When it comes to a hunter’s arsenal, binoculars can be one of the most important pieces of equipment. In fact, most hunters consider the best hunting binoculars as an essential piece of gear they won’t go hunting without. Hunters need excellent optics if they’re trying to spot game that’s thousands of yards away. To big woods hunters, binoculars are vital when there’s less than a hundred yards of visibility. Our guide to binocular basics is designed to give you some great tips and tricks on how to get the most out of your binoculars, so they can be a real asset to you on your next hunt.
On the Hunt
If you’ve never used binoculars on a hunt, then you really don’t know what you’ve been missing.
When you’re out hunting, it’s time to really put your binoculars to use, whether you’re looking at a hundred yards of deep swamp or vast amounts of prairie. The best way you can spot a deer is to slowly scan chunks of the territory. Most hunters like to use long sweeping motions when scanning the horizon. If there are deer standing out in the open or walking by, they’ll easily be spotted with this technique. But wise, older deer will not spend much time walking around in the daytime in the open. Instead, you’ll want to study smaller areas for approximately thirty seconds while keeping an eye out for flicked tails, glassy eyes, ear movement, or antler flashes. After you’ve looked closely, pick out another small area to start your search.
Using your binoculars, look for horizontal lines. This is one of the best ways to spot a bedded deer. Grass, brush, and trees grow vertically. The belly or back of a deer will glaringly stand out against vertical lines. Using this technique, you’ll soon be able to easily pick out a deer.
Most bowhunters don’t see much value in using hunting binoculars since they’re engaging in close quarters hunting. What’s the point of being able to spot a deer that’s three hundred yards away if you’re not about to take a shot until you’re about twenty-five yards away? Large bucks will usually follow a smaller buck through the woods. A pair of binoculars can help you get a view of what’s beyond the deer that’s approaching your stand. This is why it’s still a good idea for bowhunters to use binoculars.
A Closer Look
Compared to being up close, game tends to tolerate you longer at a distance. Most animals that are far away will not even be aware of your presence. So, using binoculars will give you more time to look and ready yourself for a shot.
Binoculars Should be Lightweight
Don’t make the common mistake many beginners do and opt for a pair of brand new full-sized binoculars because you think they offer the best optics. Binoculars have to be compact and light, so you can tolerate wearing them around your neck all day. The Victory hunting binoculars by Zeiss is a perfect choice.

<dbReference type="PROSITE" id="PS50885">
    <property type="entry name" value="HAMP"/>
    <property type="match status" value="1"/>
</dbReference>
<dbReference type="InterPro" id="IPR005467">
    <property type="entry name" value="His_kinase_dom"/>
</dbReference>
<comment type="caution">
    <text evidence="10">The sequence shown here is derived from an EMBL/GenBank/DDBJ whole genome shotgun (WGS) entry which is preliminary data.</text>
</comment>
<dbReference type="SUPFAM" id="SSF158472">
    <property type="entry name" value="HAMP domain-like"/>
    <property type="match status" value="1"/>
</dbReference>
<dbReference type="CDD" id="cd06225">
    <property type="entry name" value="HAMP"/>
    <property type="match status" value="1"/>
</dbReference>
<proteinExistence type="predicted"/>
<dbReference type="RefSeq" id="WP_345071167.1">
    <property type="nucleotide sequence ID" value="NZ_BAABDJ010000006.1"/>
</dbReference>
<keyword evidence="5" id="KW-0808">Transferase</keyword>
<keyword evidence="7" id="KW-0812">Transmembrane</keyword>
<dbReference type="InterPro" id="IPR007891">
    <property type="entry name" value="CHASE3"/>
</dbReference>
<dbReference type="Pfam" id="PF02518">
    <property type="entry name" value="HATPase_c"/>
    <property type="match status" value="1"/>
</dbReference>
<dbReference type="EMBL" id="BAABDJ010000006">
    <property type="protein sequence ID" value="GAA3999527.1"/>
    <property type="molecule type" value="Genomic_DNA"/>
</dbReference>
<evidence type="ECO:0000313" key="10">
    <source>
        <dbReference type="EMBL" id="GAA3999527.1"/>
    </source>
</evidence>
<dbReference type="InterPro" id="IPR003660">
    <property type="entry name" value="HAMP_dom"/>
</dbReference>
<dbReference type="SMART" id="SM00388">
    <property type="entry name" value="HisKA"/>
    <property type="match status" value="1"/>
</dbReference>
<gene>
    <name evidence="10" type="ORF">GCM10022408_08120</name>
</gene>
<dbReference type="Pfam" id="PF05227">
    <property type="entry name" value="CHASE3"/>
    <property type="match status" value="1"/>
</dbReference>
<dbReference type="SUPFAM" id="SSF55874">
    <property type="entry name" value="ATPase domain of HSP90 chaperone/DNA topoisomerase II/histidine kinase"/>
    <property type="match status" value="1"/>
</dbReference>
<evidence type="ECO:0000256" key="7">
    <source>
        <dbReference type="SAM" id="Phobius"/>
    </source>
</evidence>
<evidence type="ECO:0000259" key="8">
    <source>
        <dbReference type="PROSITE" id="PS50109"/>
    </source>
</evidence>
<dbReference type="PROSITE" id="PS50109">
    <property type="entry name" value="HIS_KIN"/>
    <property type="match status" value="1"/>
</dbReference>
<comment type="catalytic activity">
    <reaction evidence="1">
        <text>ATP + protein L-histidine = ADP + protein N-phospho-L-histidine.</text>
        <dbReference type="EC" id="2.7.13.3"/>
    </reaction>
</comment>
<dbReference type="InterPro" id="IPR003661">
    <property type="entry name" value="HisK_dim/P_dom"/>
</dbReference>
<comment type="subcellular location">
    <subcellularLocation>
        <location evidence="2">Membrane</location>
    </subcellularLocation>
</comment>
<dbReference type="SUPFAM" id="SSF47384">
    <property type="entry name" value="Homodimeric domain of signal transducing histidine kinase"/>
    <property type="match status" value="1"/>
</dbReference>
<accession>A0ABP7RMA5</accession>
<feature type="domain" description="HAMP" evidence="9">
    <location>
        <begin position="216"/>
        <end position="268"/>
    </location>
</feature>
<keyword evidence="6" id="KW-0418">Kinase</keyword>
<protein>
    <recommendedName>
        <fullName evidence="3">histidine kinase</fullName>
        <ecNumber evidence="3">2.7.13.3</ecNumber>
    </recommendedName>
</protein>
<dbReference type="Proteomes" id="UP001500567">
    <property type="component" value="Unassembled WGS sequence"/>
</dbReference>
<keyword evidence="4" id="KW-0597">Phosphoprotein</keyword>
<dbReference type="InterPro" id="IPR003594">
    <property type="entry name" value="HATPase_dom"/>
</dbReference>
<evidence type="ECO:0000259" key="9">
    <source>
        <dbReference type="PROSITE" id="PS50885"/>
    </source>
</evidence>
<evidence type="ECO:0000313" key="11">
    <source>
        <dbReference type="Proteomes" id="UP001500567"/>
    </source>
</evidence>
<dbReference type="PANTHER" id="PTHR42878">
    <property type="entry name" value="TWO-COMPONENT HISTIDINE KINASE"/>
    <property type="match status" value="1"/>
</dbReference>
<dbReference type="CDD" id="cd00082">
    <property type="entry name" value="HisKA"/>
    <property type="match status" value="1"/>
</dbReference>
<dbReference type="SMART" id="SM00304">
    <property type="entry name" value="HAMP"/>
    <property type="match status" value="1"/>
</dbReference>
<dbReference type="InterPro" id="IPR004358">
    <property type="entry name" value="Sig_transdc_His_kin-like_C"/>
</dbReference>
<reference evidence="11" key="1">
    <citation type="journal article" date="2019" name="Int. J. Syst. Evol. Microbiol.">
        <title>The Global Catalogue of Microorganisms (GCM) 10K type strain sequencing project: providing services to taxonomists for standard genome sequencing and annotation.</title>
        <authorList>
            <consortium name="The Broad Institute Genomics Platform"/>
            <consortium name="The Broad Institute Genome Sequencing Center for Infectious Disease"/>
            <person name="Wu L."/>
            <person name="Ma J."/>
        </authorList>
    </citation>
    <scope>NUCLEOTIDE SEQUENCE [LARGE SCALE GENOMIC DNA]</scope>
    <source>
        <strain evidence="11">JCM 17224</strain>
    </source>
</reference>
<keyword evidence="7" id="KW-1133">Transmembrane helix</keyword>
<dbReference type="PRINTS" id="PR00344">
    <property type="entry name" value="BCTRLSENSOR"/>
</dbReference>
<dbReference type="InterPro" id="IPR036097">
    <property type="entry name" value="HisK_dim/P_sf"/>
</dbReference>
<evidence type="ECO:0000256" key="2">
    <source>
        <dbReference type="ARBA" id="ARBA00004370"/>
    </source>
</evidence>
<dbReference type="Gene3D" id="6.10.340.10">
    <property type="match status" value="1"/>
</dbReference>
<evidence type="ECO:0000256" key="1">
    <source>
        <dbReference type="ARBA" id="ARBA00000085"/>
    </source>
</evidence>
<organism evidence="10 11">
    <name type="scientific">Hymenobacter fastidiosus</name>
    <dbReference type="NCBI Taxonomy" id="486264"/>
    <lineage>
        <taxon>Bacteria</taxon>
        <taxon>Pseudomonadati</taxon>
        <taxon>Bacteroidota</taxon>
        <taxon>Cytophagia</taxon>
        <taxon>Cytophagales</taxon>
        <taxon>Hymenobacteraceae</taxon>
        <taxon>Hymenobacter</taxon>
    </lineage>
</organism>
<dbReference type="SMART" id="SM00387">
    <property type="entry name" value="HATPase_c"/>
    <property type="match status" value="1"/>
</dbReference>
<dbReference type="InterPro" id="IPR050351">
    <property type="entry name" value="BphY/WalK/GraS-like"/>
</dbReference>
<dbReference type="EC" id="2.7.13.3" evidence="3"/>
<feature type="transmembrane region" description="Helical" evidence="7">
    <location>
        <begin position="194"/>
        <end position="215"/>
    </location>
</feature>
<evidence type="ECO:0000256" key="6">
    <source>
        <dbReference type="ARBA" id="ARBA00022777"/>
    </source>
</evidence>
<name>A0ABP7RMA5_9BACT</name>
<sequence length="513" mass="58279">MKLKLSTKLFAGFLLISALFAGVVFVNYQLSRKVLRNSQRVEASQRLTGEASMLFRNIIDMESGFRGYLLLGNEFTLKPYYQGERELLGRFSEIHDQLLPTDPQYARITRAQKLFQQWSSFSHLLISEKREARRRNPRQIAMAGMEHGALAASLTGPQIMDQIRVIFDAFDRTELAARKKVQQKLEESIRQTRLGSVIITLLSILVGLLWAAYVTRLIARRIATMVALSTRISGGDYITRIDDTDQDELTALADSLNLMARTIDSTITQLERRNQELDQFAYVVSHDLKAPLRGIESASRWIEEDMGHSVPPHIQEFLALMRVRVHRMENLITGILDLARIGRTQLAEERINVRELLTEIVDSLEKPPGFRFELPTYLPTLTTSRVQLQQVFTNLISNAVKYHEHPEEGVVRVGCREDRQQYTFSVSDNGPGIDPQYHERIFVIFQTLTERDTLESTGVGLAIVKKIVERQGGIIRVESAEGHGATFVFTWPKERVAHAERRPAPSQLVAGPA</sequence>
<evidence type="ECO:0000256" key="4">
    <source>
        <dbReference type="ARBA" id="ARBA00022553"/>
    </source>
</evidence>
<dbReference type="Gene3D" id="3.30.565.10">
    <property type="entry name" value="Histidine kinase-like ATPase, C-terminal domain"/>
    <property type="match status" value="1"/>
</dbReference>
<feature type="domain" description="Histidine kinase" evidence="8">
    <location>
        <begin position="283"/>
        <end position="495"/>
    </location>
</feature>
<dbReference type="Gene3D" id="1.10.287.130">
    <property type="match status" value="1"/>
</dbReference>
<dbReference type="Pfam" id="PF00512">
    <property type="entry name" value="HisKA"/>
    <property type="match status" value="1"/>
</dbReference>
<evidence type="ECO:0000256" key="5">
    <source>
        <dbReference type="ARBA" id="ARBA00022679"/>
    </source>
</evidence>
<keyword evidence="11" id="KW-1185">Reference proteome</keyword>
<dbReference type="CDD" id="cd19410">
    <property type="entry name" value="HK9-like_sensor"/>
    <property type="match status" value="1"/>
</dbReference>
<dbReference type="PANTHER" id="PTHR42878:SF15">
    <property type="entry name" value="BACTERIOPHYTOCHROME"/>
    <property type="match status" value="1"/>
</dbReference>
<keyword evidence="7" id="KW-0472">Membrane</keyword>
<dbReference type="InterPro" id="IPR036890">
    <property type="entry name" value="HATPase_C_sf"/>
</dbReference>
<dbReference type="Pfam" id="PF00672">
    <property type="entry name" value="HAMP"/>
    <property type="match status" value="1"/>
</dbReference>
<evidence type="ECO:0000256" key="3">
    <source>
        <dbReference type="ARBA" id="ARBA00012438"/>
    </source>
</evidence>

Most hunters prefer models that are around fifty to sixty ounces at the most. Make sure the binoculars you use have a nice, supple, durable strap so the ocular housing clears your chin when you lift it.
Move Only Your Eyes
When you use binoculars, you don’t want to move your entire head or the binoculars, especially if you’re trying to spot close game. Instead, move only your eyes.
Mean and Clean
Before you take your binoculars on the next hunt, check out the lenses. Are they smudged? Caked with grime? Coated with dust? If you’ve spent a few hundred dollars on a pair of premium grade optics, you need to take care of them. Plus, you need to be prepared and ready when you’re on the hunt.
Proper binocular care will also help to keep your binoculars in top shape.
It can also be important to check the focus often. It can be pretty easy to accidentally bump a dial during a hunt. Try out your binoculars periodically and focus when needed so you’re always ready.
Changing the Way You Hunt
Using hunting binoculars will give you a whole new hunting experience. You’ll see animals in action, the lay of the land and you’ll be able to change your approach based on activity and terrain that you won’t be able to see with your naked eye. You’ll be able to spot game trails you didn’t even know existed.
They’ll give you the type of advantage you need in densely wooded areas where you would otherwise pass right by wildlife, or spend hours searching an area that’s no longer inhabited by your game of choice.
The key here is going to be quality. You may be able to get by with a pair of fifty-dollar binoculars, but you won’t have much to work with in terms of range or clarity. If you’re into western hunting, top of the line binoculars will be essential to your hunting success.